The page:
Kids graduating from high school today have never known a world without cell phones … or the instant gratification of digital photography. I remember once reading an article a long time ago that said that cameras were becoming so small and cheap that there was no reason not to put them in everything. Cell phones were the logical beneficiary. Now everyone has a camera on them at all times. If Big Foot were real, someone would have gotten an HD video of her by now. 

Photographers … professional and amateur … had to wait for film to be chemically developed in order to see the results. It could takes days before you saw the results. Film often had had to be sent out for processing. The arrival of onsite same-day processing was a big deal. 

From my post Welcome to the Future

  • No cell phone cameras, no digital cameras, no webcams, no camcorders; both still and movie cameras used film that needed to be developed before you could see the results

My favorite was a slide film call Kodachrome made by Eastman Kodak. So popular and high quality was this film that Paul Simon (formerly of Simon & Garfunkle) released a song about it. Kodachrome processing involved a variety of toxic chemicals and was discontinued in 2009, but its color saturation and time stability are legendary. I still have Kodachrome slides that are gorgeous even as other slides and prints have faded to red (and the lubricants in my slide projector have turned to glue rendering it useless). I keep planning to get these digitally scanned, but it’s not cheap for high quality scans and something always comes up that diverts the funds. I would like to get them scanned and begin posting then here someday.

When not shooting Kodachrome slides I (like most everyone else) shot print film. This involved a roll of film with a “negative” image that was developed and then used to create enlarged color prints. One dropped off the film for processing and the came back to pick up the prints and negatives.

Never knowing if any of my photos had turned out, I would take my roll of film down to the local photomat or camera store to have it developed. Invariably on the way out I would begin humming the first few bars of …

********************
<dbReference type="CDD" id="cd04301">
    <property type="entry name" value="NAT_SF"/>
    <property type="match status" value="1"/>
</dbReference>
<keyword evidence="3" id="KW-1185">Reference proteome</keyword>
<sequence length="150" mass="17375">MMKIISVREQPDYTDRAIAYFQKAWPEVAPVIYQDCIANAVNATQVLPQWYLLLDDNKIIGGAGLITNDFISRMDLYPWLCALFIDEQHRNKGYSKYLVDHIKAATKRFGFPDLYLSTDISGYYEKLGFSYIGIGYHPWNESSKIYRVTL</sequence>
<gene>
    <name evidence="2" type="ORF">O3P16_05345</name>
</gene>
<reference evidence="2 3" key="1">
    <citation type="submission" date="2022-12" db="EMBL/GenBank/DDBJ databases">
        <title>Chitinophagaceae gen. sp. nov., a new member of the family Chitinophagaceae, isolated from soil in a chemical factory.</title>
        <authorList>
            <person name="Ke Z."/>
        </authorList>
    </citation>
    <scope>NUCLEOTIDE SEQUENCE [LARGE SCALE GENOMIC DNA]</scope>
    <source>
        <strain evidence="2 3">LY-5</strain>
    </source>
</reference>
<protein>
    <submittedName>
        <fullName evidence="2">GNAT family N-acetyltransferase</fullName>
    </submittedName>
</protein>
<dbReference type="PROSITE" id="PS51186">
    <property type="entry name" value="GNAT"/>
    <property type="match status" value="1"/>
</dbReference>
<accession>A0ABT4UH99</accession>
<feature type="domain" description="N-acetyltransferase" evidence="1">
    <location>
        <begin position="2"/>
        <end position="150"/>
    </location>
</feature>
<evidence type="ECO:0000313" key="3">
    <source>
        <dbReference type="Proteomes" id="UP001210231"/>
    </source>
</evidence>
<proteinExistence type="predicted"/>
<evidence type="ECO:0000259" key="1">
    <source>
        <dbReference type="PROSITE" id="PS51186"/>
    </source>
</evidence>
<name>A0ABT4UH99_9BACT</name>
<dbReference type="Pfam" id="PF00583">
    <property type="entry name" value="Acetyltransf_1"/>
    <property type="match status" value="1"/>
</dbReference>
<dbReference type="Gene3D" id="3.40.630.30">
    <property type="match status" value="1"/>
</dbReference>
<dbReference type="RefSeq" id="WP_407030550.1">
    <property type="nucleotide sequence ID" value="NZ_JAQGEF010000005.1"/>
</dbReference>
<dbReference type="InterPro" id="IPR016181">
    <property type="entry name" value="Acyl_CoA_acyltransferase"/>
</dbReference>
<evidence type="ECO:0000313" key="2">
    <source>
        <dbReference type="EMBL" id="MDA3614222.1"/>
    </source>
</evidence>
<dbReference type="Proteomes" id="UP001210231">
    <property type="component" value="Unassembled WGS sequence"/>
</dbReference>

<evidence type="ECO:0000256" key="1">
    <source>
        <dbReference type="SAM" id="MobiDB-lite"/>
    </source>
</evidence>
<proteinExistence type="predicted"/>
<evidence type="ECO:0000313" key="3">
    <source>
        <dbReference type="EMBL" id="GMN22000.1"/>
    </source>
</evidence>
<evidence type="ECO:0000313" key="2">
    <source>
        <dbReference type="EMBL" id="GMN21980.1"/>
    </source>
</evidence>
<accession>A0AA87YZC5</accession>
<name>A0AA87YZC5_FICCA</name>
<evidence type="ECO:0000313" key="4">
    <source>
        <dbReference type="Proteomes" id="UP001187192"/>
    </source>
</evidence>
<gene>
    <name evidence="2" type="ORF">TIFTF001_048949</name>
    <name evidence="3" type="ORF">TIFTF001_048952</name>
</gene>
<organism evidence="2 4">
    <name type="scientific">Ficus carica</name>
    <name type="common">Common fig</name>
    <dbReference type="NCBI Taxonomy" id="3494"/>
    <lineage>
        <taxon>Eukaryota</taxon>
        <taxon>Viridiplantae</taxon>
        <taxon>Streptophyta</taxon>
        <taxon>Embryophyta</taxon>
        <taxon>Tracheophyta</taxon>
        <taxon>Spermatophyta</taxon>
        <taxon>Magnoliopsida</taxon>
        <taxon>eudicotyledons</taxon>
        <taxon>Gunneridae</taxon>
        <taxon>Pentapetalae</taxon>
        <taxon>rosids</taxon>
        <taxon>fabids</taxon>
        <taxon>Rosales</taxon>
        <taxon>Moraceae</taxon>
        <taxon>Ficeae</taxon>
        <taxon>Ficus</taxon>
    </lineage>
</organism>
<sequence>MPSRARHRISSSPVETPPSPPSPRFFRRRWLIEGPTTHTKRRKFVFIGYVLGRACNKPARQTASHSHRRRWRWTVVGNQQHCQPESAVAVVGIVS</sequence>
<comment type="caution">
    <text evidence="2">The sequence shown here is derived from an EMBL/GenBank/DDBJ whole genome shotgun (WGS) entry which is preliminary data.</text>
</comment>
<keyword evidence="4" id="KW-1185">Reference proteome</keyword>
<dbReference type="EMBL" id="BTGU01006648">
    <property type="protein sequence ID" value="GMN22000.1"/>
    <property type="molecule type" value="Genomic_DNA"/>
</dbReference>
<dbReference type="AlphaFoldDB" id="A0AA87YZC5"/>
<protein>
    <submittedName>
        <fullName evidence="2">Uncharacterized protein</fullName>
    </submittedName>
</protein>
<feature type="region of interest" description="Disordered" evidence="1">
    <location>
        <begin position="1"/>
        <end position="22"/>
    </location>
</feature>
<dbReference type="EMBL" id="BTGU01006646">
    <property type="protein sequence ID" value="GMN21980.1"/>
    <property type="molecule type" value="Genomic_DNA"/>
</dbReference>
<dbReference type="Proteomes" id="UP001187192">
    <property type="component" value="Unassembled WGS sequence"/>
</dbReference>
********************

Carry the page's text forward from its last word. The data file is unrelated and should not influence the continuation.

Bonus track …

iOS 10.3 | APFS

Apple has deployed iOS 10.3. All I can say is … WOW.  OK … I can and will say more. Still … WOW.

Off course iOS 10.3 supplies all of the security features I mentioned earlier, but more importantly it is the first deployment of the new Apple File System (APFS). I will try to summarize below, but the following links do more justice to an explanation than I ever could.

To put things in perspective the HFS+ file system currently in use on Macs and iOS 10.2.x iDevices is over 30 years old*. HFS+ is more than one and a half human generations old. Most people using iDevices aren’t that old. In the computer world 30 years is OLD. Think about it … what level of technology were you using 30 years ago?

From the Apple document

HFS+ and its predecessor HFS are more than 30 years old. These file systems were developed in an era of floppy disks and spinning hard drives, when file sizes were calculated in kilobytes or megabytes.

Today, people commonly store hundreds of gigabytes and access millions of files on high-speed, low-latency flash drives. People carry their data with them, and they demand that sensitive information be secure.

Apple File System is a new, modern file system for iOS, macOS, tvOS, and watchOS. It is optimized for Flash/SSD storage and features strong encryption, copy-on-write metadata, space sharing, cloning for files and directories, snapshots, fast directory sizing, atomic safe-save primitives, and improved file system fundamentals.

Apple File System is a 64-bit file system supporting over 9 quintillion files on a single volume. This state-of-the-art file system features cloning for files and directories, snapshots, space sharing, fast directory sizing, atomic safe-save primitives, and improved filesystem fundamentals, as well as a unique copy-on-write design that uses I/O coalescing to deliver maximum performance while ensuring data reliability.

Apple File System is uniquely designed to meet the needs of Apple’s products and ecosystem. Apple File System provides strong encryption, ultra-low latencies and limited memory overhead. It is optimized for Flash/SSD storage and can be used on everything from an Apple Watch to a Mac Pro.

The following graphic is from


As I said, the links provided above explain the benefits of APFS much better and in more detail than I can. I am in fact still digesting much of it. Suffice it to say that AFPS is a file system for the twenty-first century and beyond, a world of mobile devices and solid state storage. 

And it all starts with iOS 10.3. Download and install it now.

* 30 dog years is over 130 human years. Ask Maggie.
See also